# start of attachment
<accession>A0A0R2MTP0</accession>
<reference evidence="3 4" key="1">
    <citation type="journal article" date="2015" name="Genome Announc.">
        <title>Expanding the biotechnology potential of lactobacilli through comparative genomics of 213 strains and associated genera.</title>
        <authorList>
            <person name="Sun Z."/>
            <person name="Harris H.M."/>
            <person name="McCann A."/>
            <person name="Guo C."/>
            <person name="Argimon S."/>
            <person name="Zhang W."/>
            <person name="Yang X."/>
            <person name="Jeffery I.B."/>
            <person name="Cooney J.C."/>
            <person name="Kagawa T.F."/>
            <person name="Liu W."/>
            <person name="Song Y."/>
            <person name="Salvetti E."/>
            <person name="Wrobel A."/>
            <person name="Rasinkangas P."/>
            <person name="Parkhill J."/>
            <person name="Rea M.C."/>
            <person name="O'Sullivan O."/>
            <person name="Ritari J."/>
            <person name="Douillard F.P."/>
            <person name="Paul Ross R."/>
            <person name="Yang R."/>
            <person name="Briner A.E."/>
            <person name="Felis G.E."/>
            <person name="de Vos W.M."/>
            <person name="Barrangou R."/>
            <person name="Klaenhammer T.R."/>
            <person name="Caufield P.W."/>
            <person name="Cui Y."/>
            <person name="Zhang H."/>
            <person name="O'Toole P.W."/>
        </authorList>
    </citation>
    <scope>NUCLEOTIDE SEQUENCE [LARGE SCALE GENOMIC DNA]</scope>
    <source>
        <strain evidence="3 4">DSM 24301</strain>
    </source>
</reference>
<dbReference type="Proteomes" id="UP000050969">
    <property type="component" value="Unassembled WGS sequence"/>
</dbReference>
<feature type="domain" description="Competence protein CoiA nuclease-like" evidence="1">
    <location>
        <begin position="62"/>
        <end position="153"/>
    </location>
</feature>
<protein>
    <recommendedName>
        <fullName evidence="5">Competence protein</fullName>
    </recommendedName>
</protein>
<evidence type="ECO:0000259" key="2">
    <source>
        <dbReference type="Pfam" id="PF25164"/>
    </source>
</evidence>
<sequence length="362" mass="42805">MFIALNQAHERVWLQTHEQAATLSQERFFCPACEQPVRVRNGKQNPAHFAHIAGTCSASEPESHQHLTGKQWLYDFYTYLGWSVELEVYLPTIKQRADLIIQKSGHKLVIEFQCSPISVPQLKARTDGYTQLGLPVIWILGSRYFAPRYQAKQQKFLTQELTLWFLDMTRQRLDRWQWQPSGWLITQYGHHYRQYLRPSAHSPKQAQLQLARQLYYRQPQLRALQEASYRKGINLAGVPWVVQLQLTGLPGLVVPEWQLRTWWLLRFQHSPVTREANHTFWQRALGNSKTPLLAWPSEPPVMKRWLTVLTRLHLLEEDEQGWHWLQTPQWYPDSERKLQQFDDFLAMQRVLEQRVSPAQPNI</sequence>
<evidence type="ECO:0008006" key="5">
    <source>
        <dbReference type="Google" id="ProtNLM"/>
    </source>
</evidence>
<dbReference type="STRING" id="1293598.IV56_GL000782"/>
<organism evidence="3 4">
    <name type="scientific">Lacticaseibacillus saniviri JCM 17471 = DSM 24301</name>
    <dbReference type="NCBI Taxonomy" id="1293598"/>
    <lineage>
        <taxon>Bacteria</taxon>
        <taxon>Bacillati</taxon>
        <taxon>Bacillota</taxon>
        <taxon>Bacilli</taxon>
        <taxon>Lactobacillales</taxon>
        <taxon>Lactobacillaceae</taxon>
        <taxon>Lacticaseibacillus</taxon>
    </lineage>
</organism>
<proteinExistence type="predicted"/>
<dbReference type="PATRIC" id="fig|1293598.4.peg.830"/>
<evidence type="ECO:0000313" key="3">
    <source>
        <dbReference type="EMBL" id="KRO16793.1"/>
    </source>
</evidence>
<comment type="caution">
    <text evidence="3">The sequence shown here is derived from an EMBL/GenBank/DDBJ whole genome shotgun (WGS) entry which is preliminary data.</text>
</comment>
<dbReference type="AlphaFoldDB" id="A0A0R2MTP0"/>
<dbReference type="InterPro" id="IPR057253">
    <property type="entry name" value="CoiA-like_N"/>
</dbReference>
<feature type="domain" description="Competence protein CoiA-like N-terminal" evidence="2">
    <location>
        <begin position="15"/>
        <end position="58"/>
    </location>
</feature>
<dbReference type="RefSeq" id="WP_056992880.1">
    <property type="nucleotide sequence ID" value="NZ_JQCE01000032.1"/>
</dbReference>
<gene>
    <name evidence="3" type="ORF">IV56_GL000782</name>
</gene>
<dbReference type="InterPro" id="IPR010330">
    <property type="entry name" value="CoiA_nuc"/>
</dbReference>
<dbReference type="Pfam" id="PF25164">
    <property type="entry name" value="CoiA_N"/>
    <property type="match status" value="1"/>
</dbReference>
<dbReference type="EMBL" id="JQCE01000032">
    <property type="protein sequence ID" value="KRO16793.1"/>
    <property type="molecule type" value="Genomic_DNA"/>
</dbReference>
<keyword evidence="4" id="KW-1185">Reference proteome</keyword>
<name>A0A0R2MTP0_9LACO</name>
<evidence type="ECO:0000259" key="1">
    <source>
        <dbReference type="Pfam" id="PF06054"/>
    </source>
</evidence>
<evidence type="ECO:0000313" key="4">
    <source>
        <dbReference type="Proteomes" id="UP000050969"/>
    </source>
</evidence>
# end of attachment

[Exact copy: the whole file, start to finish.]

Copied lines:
<accession>A0A0R2MTP0</accession>
<reference evidence="3 4" key="1">
    <citation type="journal article" date="2015" name="Genome Announc.">
        <title>Expanding the biotechnology potential of lactobacilli through comparative genomics of 213 strains and associated genera.</title>
        <authorList>
            <person name="Sun Z."/>
            <person name="Harris H.M."/>
            <person name="McCann A."/>
            <person name="Guo C."/>
            <person name="Argimon S."/>
            <person name="Zhang W."/>
            <person name="Yang X."/>
            <person name="Jeffery I.B."/>
            <person name="Cooney J.C."/>
            <person name="Kagawa T.F."/>
            <person name="Liu W."/>
            <person name="Song Y."/>
            <person name="Salvetti E."/>
            <person name="Wrobel A."/>
            <person name="Rasinkangas P."/>
            <person name="Parkhill J."/>
            <person name="Rea M.C."/>
            <person name="O'Sullivan O."/>
            <person name="Ritari J."/>
            <person name="Douillard F.P."/>
            <person name="Paul Ross R."/>
            <person name="Yang R."/>
            <person name="Briner A.E."/>
            <person name="Felis G.E."/>
            <person name="de Vos W.M."/>
            <person name="Barrangou R."/>
            <person name="Klaenhammer T.R."/>
            <person name="Caufield P.W."/>
            <person name="Cui Y."/>
            <person name="Zhang H."/>
            <person name="O'Toole P.W."/>
        </authorList>
    </citation>
    <scope>NUCLEOTIDE SEQUENCE [LARGE SCALE GENOMIC DNA]</scope>
    <source>
        <strain evidence="3 4">DSM 24301</strain>
    </source>
</reference>
<dbReference type="Proteomes" id="UP000050969">
    <property type="component" value="Unassembled WGS sequence"/>
</dbReference>
<feature type="domain" description="Competence protein CoiA nuclease-like" evidence="1">
    <location>
        <begin position="62"/>
        <end position="153"/>
    </location>
</feature>
<protein>
    <recommendedName>
        <fullName evidence="5">Competence protein</fullName>
    </recommendedName>
</protein>
<evidence type="ECO:0000259" key="2">
    <source>
        <dbReference type="Pfam" id="PF25164"/>
    </source>
</evidence>
<sequence length="362" mass="42805">MFIALNQAHERVWLQTHEQAATLSQERFFCPACEQPVRVRNGKQNPAHFAHIAGTCSASEPESHQHLTGKQWLYDFYTYLGWSVELEVYLPTIKQRADLIIQKSGHKLVIEFQCSPISVPQLKARTDGYTQLGLPVIWILGSRYFAPRYQAKQQKFLTQELTLWFLDMTRQRLDRWQWQPSGWLITQYGHHYRQYLRPSAHSPKQAQLQLARQLYYRQPQLRALQEASYRKGINLAGVPWVVQLQLTGLPGLVVPEWQLRTWWLLRFQHSPVTREANHTFWQRALGNSKTPLLAWPSEPPVMKRWLTVLTRLHLLEEDEQGWHWLQTPQWYPDSERKLQQFDDFLAMQRVLEQRVSPAQPNI</sequence>
<evidence type="ECO:0008006" key="5">
    <source>
        <dbReference type="Google" id="ProtNLM"/>
    </source>
</evidence>
<dbReference type="STRING" id="1293598.IV56_GL000782"/>
<organism evidence="3 4">
    <name type="scientific">Lacticaseibacillus saniviri JCM 17471 = DSM 24301</name>
    <dbReference type="NCBI Taxonomy" id="1293598"/>
    <lineage>
        <taxon>Bacteria</taxon>
        <taxon>Bacillati</taxon>
        <taxon>Bacillota</taxon>
        <taxon>Bacilli</taxon>
        <taxon>Lactobacillales</taxon>
        <taxon>Lactobacillaceae</taxon>
        <taxon>Lacticaseibacillus</taxon>
    </lineage>
</organism>
<proteinExistence type="predicted"/>
<dbReference type="PATRIC" id="fig|1293598.4.peg.830"/>
<evidence type="ECO:0000313" key="3">
    <source>
        <dbReference type="EMBL" id="KRO16793.1"/>
    </source>
</evidence>
<comment type="caution">
    <text evidence="3">The sequence shown here is derived from an EMBL/GenBank/DDBJ whole genome shotgun (WGS) entry which is preliminary data.</text>
</comment>
<dbReference type="AlphaFoldDB" id="A0A0R2MTP0"/>
<dbReference type="InterPro" id="IPR057253">
    <property type="entry name" value="CoiA-like_N"/>
</dbReference>
<feature type="domain" description="Competence protein CoiA-like N-terminal" evidence="2">
    <location>
        <begin position="15"/>
        <end position="58"/>
    </location>
</feature>
<dbReference type="RefSeq" id="WP_056992880.1">
    <property type="nucleotide sequence ID" value="NZ_JQCE01000032.1"/>
</dbReference>
<gene>
    <name evidence="3" type="ORF">IV56_GL000782</name>
</gene>
<dbReference type="InterPro" id="IPR010330">
    <property type="entry name" value="CoiA_nuc"/>
</dbReference>
<dbReference type="Pfam" id="PF25164">
    <property type="entry name" value="CoiA_N"/>
    <property type="match status" value="1"/>
</dbReference>
<dbReference type="EMBL" id="JQCE01000032">
    <property type="protein sequence ID" value="KRO16793.1"/>
    <property type="molecule type" value="Genomic_DNA"/>
</dbReference>
<keyword evidence="4" id="KW-1185">Reference proteome</keyword>
<name>A0A0R2MTP0_9LACO</name>
<evidence type="ECO:0000259" key="1">
    <source>
        <dbReference type="Pfam" id="PF06054"/>
    </source>
</evidence>
<evidence type="ECO:0000313" key="4">
    <source>
        <dbReference type="Proteomes" id="UP000050969"/>
    </source>
</evidence>